In view of the figures discussed in Chapter VI [editor's note: i. e., the Kepler-Poinsot solids, or the star polyhedra], it is natural to extend the definition of a polytope so as to allow non-adjacent cells to intersect, and to admit star-polygons and star-polyhedra as elements. (Regular Polytopes, p. 263).
(Editor's note mine.) I submit that Coxeter's definitions of polyhedra and polytopes, suitably extended to allow the stars, is the best way to approach this issue, since it sidesteps the problems that arise from treating these figures as concave, non-self-intersecting objects.—Tetracube 00:46, 16 September 2006 (UTC)
A good deal of thought has gone into this matter, and many words entered in the polygloss as a result. Something like 5/2, has 5 sides winding around the centre twice. The sides cross, and the central core is density 2 (ie d2 is density 2, 2d is 2-dimension). The formulae for working out surface gives the correct answer when the core is counted twice. So something like "volume = moment of surface" must enumerate internal bits of the surface, etc. So a polytope can be treated as a density function, and we can get
surface = gradient of density; volume = moment of surface = space integral of density.
since it is also useful to keep the limit of referenced points as a word (other than surface), these are distinguished in the PG as "perimeter", and forms in /peri/ then refer to the limit of referenced points. The core bit of the pentagram is ouly counted once in the periform (figure bounded by the perimeter.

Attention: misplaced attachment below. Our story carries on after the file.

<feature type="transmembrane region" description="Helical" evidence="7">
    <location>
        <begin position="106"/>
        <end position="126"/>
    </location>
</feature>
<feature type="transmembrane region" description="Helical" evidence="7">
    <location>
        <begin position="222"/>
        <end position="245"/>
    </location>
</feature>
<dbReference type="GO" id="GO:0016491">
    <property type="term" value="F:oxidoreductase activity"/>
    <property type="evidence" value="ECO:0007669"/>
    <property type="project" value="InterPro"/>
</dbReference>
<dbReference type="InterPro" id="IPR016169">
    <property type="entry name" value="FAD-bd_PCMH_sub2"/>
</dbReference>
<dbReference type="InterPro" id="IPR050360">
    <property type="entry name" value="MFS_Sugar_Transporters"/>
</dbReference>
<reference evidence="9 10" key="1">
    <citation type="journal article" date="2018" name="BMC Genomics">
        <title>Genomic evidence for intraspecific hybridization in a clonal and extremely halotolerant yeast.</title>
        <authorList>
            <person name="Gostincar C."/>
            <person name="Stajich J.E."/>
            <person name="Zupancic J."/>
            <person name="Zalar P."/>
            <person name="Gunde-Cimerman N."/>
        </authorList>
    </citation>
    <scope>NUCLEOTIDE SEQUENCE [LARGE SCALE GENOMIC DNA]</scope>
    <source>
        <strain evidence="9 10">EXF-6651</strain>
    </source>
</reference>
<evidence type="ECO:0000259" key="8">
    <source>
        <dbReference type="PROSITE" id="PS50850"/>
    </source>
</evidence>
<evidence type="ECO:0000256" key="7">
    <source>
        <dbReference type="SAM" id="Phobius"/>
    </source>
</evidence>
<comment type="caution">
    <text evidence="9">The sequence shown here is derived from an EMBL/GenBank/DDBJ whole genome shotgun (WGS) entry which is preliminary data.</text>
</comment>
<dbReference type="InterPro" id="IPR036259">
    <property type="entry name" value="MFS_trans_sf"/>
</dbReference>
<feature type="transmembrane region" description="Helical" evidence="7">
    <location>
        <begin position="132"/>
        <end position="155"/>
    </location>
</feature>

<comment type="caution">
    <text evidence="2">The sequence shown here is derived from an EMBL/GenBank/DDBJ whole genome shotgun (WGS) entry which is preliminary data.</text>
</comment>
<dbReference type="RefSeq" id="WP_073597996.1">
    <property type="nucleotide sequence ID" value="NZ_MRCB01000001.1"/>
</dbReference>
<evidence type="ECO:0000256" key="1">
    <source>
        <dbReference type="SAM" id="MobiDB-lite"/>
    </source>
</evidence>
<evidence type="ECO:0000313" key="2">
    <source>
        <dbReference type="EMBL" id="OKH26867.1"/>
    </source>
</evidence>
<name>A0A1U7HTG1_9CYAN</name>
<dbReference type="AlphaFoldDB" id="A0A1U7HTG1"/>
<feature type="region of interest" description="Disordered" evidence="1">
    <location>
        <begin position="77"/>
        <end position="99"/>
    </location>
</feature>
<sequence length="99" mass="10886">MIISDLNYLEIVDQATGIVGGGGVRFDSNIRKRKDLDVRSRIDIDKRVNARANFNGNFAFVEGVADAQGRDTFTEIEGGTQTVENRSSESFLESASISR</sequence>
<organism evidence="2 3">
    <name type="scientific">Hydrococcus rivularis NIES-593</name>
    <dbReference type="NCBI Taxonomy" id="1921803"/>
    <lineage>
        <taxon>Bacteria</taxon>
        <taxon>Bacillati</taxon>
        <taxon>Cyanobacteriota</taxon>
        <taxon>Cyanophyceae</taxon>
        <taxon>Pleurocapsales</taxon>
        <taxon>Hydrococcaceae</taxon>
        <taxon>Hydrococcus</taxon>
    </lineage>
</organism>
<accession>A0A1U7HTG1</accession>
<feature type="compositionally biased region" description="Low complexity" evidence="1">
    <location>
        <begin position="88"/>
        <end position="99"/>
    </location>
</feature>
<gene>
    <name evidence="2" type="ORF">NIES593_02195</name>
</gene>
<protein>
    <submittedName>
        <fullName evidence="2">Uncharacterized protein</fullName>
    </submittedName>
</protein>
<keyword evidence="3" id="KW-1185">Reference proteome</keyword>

In relation to adjacent faces being in the same plane, one notes that tilings have a margin-angle of 180 degrees, and that all faces are in the same plane. There is nothing preventing one having such things, the notion of 'surtope paint', supposes that one sprays the surface of something to make more faces etc, and the denser the paint, the smaller the faces. This is a useful idea because one can convert a non-defined surface into regions of finite spherous (sphere-topology) figures, which can then be used in counts etc.
One should further note that the terminology of mathematications, is like that of explorers. They describe what they pass through, with little regard for what comes later or who else is in the region. The terminology of people who quarry one small bit has no overriding context, but is very useful for that small bit. One needs someone who is prepared to cover the full scope of the field to give things robust, uniform names.--Wendy.krieger 07:46, 23 September 2007 (UTC)

Uniformity of prismatic polychora[edit]

Currently, the criteria for uniformity in prismatic polychora (defined as the Cartesian product of two lower polytopes) seems to be lacking: the stated criterion is that both factors be uniform. However, this is only a necessary condition, but it is not sufficient. For example, the Cartesian product of, say, two pentagons of different edge lengths (but which nevertheless are regular), is a duoprism which has unequal edge length and non-square ridges. I don't think such a duoprism qualifies as "uniform". Furthermore, a line segment is uniform by definition (there being only two vertices, which are therefore transitive), but the product of a uniform (Archimedean) polyhedron with a line segment is not necessarily uniform unless the line segment has the same length as the polyhedron's edges. I think we need to update this definition.—Tetracube (talk) 22:57, 24 September 2008 (UTC)

Good point. I especially like that it favors my side in a disagreement with Tom. ;)Tamfang (talk) 07:55, 29 September 2008 (UTC)

Annotation on tesseract image[edit]

The tesseract image currently has the following annotation:

... [The tesseract] is viewed here as a Schlegel diagram projection into 3-space, distorting the regularity, but keeping its topological continuity. The eighth cell in the projection represents the exterior boundary, and can be considered inside out.